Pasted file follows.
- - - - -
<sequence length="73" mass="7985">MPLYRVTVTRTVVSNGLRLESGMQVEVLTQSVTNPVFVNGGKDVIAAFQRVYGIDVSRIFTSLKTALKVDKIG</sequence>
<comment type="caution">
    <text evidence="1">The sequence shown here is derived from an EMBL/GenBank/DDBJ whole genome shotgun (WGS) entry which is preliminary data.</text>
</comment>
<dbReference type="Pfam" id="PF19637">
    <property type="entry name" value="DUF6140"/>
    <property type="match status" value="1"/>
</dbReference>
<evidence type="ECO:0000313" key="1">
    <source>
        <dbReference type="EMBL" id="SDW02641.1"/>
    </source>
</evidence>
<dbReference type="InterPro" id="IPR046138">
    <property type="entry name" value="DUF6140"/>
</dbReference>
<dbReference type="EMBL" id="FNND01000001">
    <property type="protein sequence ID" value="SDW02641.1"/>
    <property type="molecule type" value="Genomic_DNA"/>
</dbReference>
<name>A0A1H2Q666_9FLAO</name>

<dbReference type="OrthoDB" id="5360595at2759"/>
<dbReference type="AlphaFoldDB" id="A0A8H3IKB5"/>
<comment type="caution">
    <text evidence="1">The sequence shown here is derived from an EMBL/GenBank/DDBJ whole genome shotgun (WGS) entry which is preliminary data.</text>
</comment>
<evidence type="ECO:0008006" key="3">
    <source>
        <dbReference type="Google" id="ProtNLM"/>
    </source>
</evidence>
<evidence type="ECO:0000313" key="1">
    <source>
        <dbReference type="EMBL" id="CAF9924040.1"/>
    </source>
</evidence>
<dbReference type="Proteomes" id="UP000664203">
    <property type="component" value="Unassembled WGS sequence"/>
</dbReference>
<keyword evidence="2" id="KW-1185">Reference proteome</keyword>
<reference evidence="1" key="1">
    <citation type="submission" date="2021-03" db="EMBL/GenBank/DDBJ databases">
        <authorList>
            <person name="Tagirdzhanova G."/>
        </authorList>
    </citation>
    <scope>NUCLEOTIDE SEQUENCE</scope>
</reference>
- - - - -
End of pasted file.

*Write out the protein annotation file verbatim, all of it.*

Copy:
<sequence length="73" mass="7985">MPLYRVTVTRTVVSNGLRLESGMQVEVLTQSVTNPVFVNGGKDVIAAFQRVYGIDVSRIFTSLKTALKVDKIG</sequence>
<comment type="caution">
    <text evidence="1">The sequence shown here is derived from an EMBL/GenBank/DDBJ whole genome shotgun (WGS) entry which is preliminary data.</text>
</comment>
<dbReference type="Pfam" id="PF19637">
    <property type="entry name" value="DUF6140"/>
    <property type="match status" value="1"/>
</dbReference>
<evidence type="ECO:0000313" key="1">
    <source>
        <dbReference type="EMBL" id="SDW02641.1"/>
    </source>
</evidence>
<dbReference type="InterPro" id="IPR046138">
    <property type="entry name" value="DUF6140"/>
</dbReference>
<dbReference type="EMBL" id="FNND01000001">
    <property type="protein sequence ID" value="SDW02641.1"/>
    <property type="molecule type" value="Genomic_DNA"/>
</dbReference>
<name>A0A1H2Q666_9FLAO</name>

<dbReference type="OrthoDB" id="5360595at2759"/>
<dbReference type="AlphaFoldDB" id="A0A8H3IKB5"/>
<comment type="caution">
    <text evidence="1">The sequence shown here is derived from an EMBL/GenBank/DDBJ whole genome shotgun (WGS) entry which is preliminary data.</text>
</comment>
<evidence type="ECO:0008006" key="3">
    <source>
        <dbReference type="Google" id="ProtNLM"/>
    </source>
</evidence>
<evidence type="ECO:0000313" key="1">
    <source>
        <dbReference type="EMBL" id="CAF9924040.1"/>
    </source>
</evidence>
<dbReference type="Proteomes" id="UP000664203">
    <property type="component" value="Unassembled WGS sequence"/>
</dbReference>
<keyword evidence="2" id="KW-1185">Reference proteome</keyword>
<reference evidence="1" key="1">
    <citation type="submission" date="2021-03" db="EMBL/GenBank/DDBJ databases">
        <authorList>
            <person name="Tagirdzhanova G."/>
        </authorList>
    </citation>
    <scope>NUCLEOTIDE SEQUENCE</scope>
</reference>